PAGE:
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Old 06-01-06, 11:04 PM   #21
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I work for a govt agency, which are notorious for making these kinds of policies. When ours hit I created a commuter club, and as a group we found a corner in the underground parking garage and petioned successfully for mgmt to fence it in as a bike storage area.

Now we are working on convincing them that the demand for space is high enough that we need to install vertical storage hooks on the wall.

Bottom line - the more people you can get sending e-mails to mgmt, the more visible you can get, the more likely you can get accomodations.
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Old 06-02-06, 02:22 AM   #22
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Quote:
Originally Posted by slvoid
Ok... which one of you 12-13 people cut off some lardass in upper management on their way in to work the other day??
I'm sure this was only half-joking. Before going on a rampage, find out why the new policy was implemented. Someone may have been rude in the parking lot or dripped grease on a carpet somewhere. If you know the problem, you can look for other ways to address it.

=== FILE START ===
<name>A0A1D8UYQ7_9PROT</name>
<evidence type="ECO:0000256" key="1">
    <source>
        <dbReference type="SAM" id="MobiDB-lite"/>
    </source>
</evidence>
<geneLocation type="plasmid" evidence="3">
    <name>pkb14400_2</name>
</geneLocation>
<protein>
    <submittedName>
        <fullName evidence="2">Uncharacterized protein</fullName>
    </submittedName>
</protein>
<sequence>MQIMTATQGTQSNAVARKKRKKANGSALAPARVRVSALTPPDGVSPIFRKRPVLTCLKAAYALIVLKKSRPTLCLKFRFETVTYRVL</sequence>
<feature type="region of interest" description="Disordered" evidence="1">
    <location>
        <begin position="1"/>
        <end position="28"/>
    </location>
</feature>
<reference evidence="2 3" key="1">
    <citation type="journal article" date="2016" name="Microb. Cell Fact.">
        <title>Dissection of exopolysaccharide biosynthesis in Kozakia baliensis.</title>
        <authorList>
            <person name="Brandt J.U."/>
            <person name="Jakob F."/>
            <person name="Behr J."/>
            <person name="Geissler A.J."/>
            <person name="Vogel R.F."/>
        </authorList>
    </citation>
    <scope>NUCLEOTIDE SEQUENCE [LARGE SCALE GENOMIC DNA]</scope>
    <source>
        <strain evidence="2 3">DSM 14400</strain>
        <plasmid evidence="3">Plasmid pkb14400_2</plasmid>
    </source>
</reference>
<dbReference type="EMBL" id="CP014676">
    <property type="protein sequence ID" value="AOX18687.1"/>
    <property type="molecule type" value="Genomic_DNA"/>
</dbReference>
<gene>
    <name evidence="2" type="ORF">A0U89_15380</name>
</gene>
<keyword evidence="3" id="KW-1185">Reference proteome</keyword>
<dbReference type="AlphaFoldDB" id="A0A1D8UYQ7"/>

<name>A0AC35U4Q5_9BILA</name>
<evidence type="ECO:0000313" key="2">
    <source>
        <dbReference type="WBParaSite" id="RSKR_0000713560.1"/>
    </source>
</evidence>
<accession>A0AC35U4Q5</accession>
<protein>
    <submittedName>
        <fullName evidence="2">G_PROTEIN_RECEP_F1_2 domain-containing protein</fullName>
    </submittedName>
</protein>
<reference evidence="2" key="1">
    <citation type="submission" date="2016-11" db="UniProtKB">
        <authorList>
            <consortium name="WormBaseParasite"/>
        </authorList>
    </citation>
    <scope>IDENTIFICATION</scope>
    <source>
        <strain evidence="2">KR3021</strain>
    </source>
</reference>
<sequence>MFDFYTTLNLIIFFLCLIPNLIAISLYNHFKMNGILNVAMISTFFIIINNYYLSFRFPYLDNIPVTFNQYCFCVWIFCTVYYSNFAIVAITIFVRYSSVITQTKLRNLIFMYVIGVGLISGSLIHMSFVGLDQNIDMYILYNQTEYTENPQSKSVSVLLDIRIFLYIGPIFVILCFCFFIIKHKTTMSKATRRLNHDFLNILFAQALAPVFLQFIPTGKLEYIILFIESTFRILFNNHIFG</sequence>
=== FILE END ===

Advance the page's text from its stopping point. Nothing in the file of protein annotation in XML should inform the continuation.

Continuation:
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Old 06-02-06, 06:21 AM   #23
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Aaah, Bike Month must be over. On Bike to Work Day a couple of years back, building mgmnt offered to cut my chain because I was locked up on the building property (and I am onsite at a gov't agency). I worked out a way to park in the garage in our main HQ across the way.

There are four or five of us that park our bikes in this garage.
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Old 06-02-06, 06:32 AM   #24
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I keep my bike in my cube. There's plenty of room. I park it on rubber car floor mats in case anything drips. That also collects the snow and salt after a winter commute. If the tires are really bad, I'll carry it when inside the building. I'm careful not to bang into walls or furniture when moving the bike.

That being said, if they tried to ban bikes inside here, my response would be that unless they wanted to guarantee, in writing, immediate replacement due to theft or vandalism (and bring up some 4-figure dollar value for a new road bike), my bike would remain parked in my cube, period. Then again, I've been here for almost 9 years, so I could probably get away with being uppity about it.
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Old 06-02-06, 07:03 AM   #25
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pretend ya didn't hear 'em. just completely ignore it. don't even respond if someone says anything. act like it didn't happen.